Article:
Then it was week six. And I hit the buffers…this is the week you start designing your client’s campaign. The week you actually have to put your learning into practice; the week someone else will actually READ your work. That’s a bit daunting for someone who’s sole writing career for the past four years has been school admission slips.

I designed my B2B campaign around the hashtag #beyondtheblackboard and started delving into Twitter and LinkedIn to root out potential teachers/schools that I could focus on.

The next few weeks fly by (enjoy the breaks, you will need them). Influencer week — that’s a tough week. A bit like clinging on to a cliff edge, not quite sure where to put your foot next. You go round the houses, and then back again. You spend more time doing this than anything else. It’s a tough assignment — but it is totally achievable — eventually!

This is followed by a fortnight creating content. Right up my street. My client gets huge brownie points for communication (every Friday 10am), giving me branding guidelines (with a background in print, guidance on fonts and colours is a ‘yes’ from me) and for answering my WhatsApps at really random times. I loved these weeks.

Testing times…

Then it’s week 16 — testing week. Also known as ‘testing times’. This is the week to nail scheduling, it’ll help you in the long run. Do this, and it frees your time to look at the analytics and see where your campaign is working, and where it isn’t. For me, I found that teachers were not on Twitter between 2–4pm, or on Saturdays, but they’re very active at lunchtimes and in the evenings, especially Sunday nights.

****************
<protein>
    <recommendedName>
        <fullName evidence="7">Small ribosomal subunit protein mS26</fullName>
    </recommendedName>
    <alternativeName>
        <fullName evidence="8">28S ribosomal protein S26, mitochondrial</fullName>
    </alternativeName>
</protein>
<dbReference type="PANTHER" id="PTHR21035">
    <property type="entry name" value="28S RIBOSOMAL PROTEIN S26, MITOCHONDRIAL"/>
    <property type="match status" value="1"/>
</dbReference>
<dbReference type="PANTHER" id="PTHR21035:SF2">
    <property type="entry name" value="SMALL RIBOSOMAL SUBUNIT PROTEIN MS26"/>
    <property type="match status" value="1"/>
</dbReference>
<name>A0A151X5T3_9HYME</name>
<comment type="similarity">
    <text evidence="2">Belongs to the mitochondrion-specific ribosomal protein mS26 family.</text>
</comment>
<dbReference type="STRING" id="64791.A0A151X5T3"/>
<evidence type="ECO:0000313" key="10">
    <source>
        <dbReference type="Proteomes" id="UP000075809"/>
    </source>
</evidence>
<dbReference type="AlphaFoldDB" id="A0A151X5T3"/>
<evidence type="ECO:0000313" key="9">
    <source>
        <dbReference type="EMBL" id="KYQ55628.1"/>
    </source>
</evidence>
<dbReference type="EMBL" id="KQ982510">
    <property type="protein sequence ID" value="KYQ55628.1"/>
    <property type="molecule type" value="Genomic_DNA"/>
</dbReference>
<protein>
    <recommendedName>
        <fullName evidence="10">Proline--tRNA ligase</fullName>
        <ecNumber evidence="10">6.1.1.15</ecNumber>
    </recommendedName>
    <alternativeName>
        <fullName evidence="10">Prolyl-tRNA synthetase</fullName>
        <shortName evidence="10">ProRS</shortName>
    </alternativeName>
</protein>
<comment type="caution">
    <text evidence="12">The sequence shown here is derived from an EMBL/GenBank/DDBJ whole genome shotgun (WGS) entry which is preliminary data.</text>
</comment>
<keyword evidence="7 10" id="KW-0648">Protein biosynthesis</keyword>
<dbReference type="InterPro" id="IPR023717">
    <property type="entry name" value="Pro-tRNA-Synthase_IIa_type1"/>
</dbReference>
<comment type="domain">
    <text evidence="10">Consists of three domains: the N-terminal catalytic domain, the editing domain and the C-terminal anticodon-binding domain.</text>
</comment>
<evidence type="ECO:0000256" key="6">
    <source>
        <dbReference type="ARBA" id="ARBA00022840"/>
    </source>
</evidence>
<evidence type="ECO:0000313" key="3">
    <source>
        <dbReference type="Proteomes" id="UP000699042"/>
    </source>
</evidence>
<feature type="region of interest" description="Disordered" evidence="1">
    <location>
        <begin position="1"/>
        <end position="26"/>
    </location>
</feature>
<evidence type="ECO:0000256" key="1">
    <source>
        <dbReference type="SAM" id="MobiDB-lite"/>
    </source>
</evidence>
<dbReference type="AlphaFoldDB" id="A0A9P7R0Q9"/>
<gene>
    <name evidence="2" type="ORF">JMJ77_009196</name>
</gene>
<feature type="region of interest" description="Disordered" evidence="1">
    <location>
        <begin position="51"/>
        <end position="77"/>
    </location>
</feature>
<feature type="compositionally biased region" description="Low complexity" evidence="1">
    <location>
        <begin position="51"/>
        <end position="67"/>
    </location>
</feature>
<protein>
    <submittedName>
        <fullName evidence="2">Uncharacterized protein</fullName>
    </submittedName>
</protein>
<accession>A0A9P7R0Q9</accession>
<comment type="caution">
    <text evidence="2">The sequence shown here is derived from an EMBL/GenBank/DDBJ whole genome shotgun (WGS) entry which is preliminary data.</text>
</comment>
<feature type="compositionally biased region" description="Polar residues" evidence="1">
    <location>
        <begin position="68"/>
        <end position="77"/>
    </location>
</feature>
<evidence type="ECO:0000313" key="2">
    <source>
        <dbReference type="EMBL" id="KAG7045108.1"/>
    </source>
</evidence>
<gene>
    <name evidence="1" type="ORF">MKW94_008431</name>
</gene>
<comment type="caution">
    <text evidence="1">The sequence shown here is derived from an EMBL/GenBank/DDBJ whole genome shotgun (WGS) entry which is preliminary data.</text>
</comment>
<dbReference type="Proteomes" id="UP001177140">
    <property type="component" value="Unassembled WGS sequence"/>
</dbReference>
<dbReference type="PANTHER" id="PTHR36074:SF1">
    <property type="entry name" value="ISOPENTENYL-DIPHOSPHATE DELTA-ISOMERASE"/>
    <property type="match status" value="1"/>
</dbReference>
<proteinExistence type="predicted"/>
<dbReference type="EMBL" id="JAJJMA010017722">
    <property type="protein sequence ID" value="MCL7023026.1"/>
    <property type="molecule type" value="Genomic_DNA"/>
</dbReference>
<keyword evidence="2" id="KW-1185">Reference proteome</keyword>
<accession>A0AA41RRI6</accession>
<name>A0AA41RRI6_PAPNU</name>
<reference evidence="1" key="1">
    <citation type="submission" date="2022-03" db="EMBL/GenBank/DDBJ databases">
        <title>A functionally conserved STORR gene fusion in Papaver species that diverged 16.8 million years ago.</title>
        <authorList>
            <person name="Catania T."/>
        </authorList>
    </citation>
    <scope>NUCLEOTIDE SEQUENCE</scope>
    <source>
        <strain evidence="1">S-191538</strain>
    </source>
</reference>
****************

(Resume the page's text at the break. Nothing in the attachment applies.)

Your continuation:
Week 18. The campaign ‘for real’ starts. Even though you’ve been working on the channels for a few weeks, this is the time where it feels a bit like ‘sink or swim’. Until you get a like, a retweet, or the holy grail, a comment. Yes — there really are other people looking at what you’re doing — and liking it. That’s a bit of a ‘wow’ moment.

The next few weeks pass in a blur of scheduling, adverts, analytics as well as doing the Digital Mums assignments and keeping in touch with your cohort (the best part of every week). And then it’s week 23 and you’re nearly there..sucker punch week. But as I was running a B2B campaign, with no competition, I couldn’t find a sucker punch. I was struggling. I had met some KPIs, but not others. Campaign fatigue set in.

The final countdown..

So I set about focusing on myself, and the imminent end of the course. I joined the DM Empower Women Facebook group, scored myself a ticket to a networking event with @wearethenewwork and a few days later put myself on a train repeating the mantra ‘I will not hide in the toilets, I will not hide in the toilets’.

It was a great event, nice to be out among ‘work’ people again, and I met several other Digital Mums — such a friendly bunch.

Then at 8pm..my phone started beeping with Twitter notifications, and it didn’t stop.

The winning post

For the past few Sundays I had entered Flooglebinder into Small Business Sundays, a competition on Twitter run by Theo Paphitis. Theo has more than 500k followers on Twitter, and hundreds enter his competition each week to ‘win’ a retweet from the man himself. (Chances of winning are 0.68%, apparently). I had entered for the previous few weeks, but never expected to get anywhere.

But I should have been more hopeful. Theo picked us, he gave us the retweet and the sucker punch I needed, and my analytics went through the roof. It was a real heart-stopping moment for me — and a confidence boost like no other. Social media really does work!

I now feel job ready, and able to confidently manage social channels — and I have Digital Mums to thank for that.

It’s been a rollercoaster few months — and you need to be ready for the ride. But as all your learning is online — from home, in your own time — at least you know it’ll be a comfy one.

Find out more about Digital Mums – click here